This reminds me of the time the late wife won one of the Elijah Watts Sells awards. We attended the local cpa club where the award was presented. A tax attorney gave a talk about one of the two bills – can’t remember which. What do remember is that he called the bill The Tax Attorney, CPA and Accountants Full Employment Act.
    Re:
    “The Elijah Watt Sells Award is bestowed annually upon candidates who: Have obtained a cumulative average score above 95.50 across all four sections of the Uniform CPA Examination. … The AICPA has bestowed the Elijah Watt Sells Award on candidates for outstanding performance on the …”

    Reply
  4. noneconomist

    I’m feeling much now that Paul Ryan has gone from “deficit hawk” to “deficit hummingbird” or, at most, “deficit titmouse.”
    Can’t tell you how many fingernails I chewed to the nub while listening to Ryan’s warnings of how continually running deficits would lead to economic collapse. Or worse.
    Seems I’ve fretted too much. Borrowing to finance tax cuts will pay big dividends, so no one need worry because the other deficit hawks/hummingbirds/titmice say we can rely on more dynamic scoring than LeBron James could ever hope to deliver in his world.
    Just like the economy, my fingernails can now grow again.

    Reply
  5. 2slugbaits

    The 1981 tax bill had a few other godawful features that Prof. Frankel didn’t mention. For example, it provided some perverse real estate incentives that resulted in lots of empty office buildings. Reagan promised that the 1981 tax deform would increase private saving. It didn’t. Personal saving plunged. It also created all kinds of new loopholes that created a lot of rent seeking behavior.

    PeakTrader Paul Volcker replaced Bill Miller in Oct 1979. Volcker immediately tightened the money supply, which pushed the economy into recession in early 1980. Volcker then pulled back on the reins and the economy started to recover by late 1980. After the election Volcker sharply increased interest rates in order to drive down inflation. At the same time Reagan started to run both cyclical and structural deficits. The structural deficits meant that Volcker had to keep interest rates higher and longer than the Fed probably would have without those structural deficits. After inflation was tamed, the Fed lowered interest rates. And that’s why the economy followed a “V” style recovery. Steep decline followed by a steep rise. No Reagan magic. Just textbook macro.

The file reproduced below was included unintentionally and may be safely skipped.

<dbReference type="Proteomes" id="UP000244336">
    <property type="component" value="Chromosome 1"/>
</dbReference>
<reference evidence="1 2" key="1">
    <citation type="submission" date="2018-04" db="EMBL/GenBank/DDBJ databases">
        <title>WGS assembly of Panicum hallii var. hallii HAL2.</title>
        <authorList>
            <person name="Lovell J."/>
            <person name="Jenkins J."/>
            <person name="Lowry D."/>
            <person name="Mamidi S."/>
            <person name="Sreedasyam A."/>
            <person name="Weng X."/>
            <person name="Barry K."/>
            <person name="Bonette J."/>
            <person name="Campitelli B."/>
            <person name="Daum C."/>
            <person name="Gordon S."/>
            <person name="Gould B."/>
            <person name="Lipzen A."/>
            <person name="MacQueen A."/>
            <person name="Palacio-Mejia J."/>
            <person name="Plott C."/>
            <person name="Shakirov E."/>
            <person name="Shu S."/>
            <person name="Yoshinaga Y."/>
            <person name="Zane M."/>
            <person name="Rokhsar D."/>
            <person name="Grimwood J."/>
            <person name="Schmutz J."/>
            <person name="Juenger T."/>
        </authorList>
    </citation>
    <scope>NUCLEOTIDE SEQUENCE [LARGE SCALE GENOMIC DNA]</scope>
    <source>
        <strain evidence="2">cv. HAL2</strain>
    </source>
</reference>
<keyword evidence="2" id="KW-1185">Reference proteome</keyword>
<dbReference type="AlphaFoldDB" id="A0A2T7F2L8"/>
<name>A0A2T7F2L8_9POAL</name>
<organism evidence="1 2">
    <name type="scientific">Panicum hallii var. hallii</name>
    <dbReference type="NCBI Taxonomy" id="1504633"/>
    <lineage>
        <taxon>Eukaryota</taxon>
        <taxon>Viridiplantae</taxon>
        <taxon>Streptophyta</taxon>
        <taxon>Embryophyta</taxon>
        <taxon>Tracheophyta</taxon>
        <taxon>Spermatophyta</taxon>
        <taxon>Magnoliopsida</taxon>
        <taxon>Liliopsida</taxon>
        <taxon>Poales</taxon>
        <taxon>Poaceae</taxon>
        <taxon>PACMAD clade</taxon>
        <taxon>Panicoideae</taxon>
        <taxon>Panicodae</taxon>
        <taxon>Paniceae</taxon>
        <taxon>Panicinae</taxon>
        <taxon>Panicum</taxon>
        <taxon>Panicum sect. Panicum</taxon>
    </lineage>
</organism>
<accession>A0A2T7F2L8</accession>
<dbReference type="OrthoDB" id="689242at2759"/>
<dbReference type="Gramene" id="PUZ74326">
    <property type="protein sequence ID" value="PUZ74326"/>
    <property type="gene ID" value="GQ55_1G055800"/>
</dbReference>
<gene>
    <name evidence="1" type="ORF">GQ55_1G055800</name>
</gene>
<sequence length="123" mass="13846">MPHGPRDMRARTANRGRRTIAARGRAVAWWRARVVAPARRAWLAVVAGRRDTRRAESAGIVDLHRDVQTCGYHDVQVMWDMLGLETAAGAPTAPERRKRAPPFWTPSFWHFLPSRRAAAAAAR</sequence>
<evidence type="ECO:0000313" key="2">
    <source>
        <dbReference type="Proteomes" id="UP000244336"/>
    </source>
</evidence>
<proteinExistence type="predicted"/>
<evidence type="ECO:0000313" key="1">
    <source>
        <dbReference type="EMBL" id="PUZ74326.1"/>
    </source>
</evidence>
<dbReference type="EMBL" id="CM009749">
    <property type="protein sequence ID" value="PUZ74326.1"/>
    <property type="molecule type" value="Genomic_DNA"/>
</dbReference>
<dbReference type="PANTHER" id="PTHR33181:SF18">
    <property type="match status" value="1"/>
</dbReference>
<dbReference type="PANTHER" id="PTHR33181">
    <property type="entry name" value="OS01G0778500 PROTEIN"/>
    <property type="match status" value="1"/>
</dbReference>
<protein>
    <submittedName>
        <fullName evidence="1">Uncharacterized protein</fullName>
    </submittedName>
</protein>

The economy may or may not need restructuring; but even if it does, I surely wouldn’t trust a Clem Kadiddlehopper cretin like Trump to get the job done. Almost everything in the two GOP tax bills would make the economy less efficient, poorer and greater income inequality. After five years we’d end up with bigger deficits, slower income growth, higher taxes on the bottom four quintiles, higher interest rates and uncompetitive exchange rates. It’s almost as though the GOP tried to come up with the crappiest tax plan they could think of.

    Reply
    1. PeakTrader

      2slugbaits, that’s quite a fairytale to dismiss Reagan’s timely tax cuts. The 1979-80 recession reduced inflation only slightly. So, a steeper tightening took place. Of course, the Fed eased the money supply in the severe recession However, Reagan’s expansionary fiscal policy largely ended the recession and created the V-shaped recovery, while the Fed tightened the money supply after 1982.

      Reply
      1. 2slugbaits